Gary Gonter, the man behind a South Sound music empire, dies at 79

Gary Gonter at the Founders Event in the Fair View Club in 2012.
Gary Gonter at the Founders Event in the Fair View Club in 2012. Courtesy

The founder of a South Sound music empire and former director and president of the Washington State Fair has died.

Gary Gonter, 79, died March 27. He and his wife, Midge, opened Bandstand Music, their first store, in 1965 across from Clover Park High School. They also founded Gonter’s Music City, and had stores from Southcenter Mall to Centralia and points in between.

Gary Gonter started the business in the 1960s after a former music store owner said he didn’t want to sell new electronic equipment, including amplifiers such as those used by The Beatles, said Gonter’s son, Laird.

“Gary said: ‘This is the latest, greatest rock and roll,’ ” Laird Gonter said. The Beatles used Vox amplifiers, and Gary Gonter’s store was the only one in the area selling them.

Prior to owning the stores, Gonter taught chemistry and music at Charles Wright Academy.

He had volunteered at the Puyallup Fair, now known as the Washington State Fair. Gonter’s grandfather was an original shareholder of the fair, said Kent Hojem, the fair’s CEO.

Gonter was in charge of bringing big-name acts to the fair and modernized the grandstand’s sound system in the late 1970s. Hojem said Gonter understood that the fair needed a variety of acts to attract different crowds to the annual event.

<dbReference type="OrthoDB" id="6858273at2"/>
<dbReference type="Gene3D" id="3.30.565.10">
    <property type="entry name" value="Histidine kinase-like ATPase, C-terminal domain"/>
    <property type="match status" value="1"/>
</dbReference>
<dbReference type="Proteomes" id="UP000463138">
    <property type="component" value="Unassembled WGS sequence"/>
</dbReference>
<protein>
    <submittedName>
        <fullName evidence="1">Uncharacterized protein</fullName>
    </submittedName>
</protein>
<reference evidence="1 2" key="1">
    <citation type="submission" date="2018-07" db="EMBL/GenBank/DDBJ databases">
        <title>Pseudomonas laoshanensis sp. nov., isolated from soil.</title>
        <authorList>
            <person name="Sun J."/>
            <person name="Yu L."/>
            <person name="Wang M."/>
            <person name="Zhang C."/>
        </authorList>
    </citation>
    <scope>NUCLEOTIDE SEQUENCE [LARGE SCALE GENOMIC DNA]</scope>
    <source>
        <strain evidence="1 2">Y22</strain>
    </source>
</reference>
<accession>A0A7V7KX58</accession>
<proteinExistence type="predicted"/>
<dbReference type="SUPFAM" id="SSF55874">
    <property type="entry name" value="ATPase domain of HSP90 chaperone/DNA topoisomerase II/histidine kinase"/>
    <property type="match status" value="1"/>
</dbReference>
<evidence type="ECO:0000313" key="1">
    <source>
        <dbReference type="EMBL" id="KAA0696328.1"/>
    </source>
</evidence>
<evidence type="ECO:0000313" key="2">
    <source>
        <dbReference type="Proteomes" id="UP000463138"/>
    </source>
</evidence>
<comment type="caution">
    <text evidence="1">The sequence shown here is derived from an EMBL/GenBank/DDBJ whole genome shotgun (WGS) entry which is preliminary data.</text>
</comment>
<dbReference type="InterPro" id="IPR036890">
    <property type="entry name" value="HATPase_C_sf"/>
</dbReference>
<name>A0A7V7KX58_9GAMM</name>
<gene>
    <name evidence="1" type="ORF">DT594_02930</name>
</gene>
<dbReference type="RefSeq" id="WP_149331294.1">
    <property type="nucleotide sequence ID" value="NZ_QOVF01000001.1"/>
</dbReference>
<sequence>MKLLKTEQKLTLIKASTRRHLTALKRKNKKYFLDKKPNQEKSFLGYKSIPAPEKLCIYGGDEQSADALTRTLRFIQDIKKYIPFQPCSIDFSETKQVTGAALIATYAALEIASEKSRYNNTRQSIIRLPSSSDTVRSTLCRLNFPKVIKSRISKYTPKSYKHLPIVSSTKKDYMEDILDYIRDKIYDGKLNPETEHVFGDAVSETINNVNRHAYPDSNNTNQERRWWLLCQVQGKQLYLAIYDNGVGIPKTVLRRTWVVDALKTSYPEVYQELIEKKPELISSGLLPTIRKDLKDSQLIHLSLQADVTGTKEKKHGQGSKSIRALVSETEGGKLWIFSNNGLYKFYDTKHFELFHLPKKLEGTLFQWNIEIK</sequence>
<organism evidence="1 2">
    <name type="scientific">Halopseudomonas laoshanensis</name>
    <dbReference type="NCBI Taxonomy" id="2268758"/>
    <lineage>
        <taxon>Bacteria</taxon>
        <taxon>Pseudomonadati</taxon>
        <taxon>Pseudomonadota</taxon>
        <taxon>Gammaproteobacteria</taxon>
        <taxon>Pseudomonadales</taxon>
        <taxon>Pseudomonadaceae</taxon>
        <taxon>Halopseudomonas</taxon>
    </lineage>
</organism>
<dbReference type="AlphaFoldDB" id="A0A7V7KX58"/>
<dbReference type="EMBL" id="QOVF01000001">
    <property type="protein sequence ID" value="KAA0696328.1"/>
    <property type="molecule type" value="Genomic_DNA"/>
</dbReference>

“He adhered to a formula that was not only going to bring in the top-name acts, but also was going to be financially successful,” Hojem said. “You’re really selling an experience, and Gary saw that.”

People in the first few rows, for instance, would get to have dinner backstage with the entertainers, Hojem said.

Gonter started “the Wranglers,” a volunteer group that helped keep the fair’s rodeo running smoothly.

He helped launch music careers, too.

Randy Litch received a guitar, a Gibson ES-335, and amplifier for his birthday when he attended Mount Tahoma High School.

“I was super excited. It was a big deal for me,” he said. Soon, Litch was teaching guitar classes in a back room at Bandstand Music, and he realized he could make a living playing music.

“It worked out way better than I anticipated,” Litch said. He played at the fair at Gonter’s request, and they stayed in touch for the music store owner’s entire life.

Gonter’s daughter, Lisette Welk, said entertaining was Gonter’s life.

“It was all about putting on the next party,” she said. “He loved entertaining his friends at the fair.”

Kate Martin: 253-597-8542, @KateReports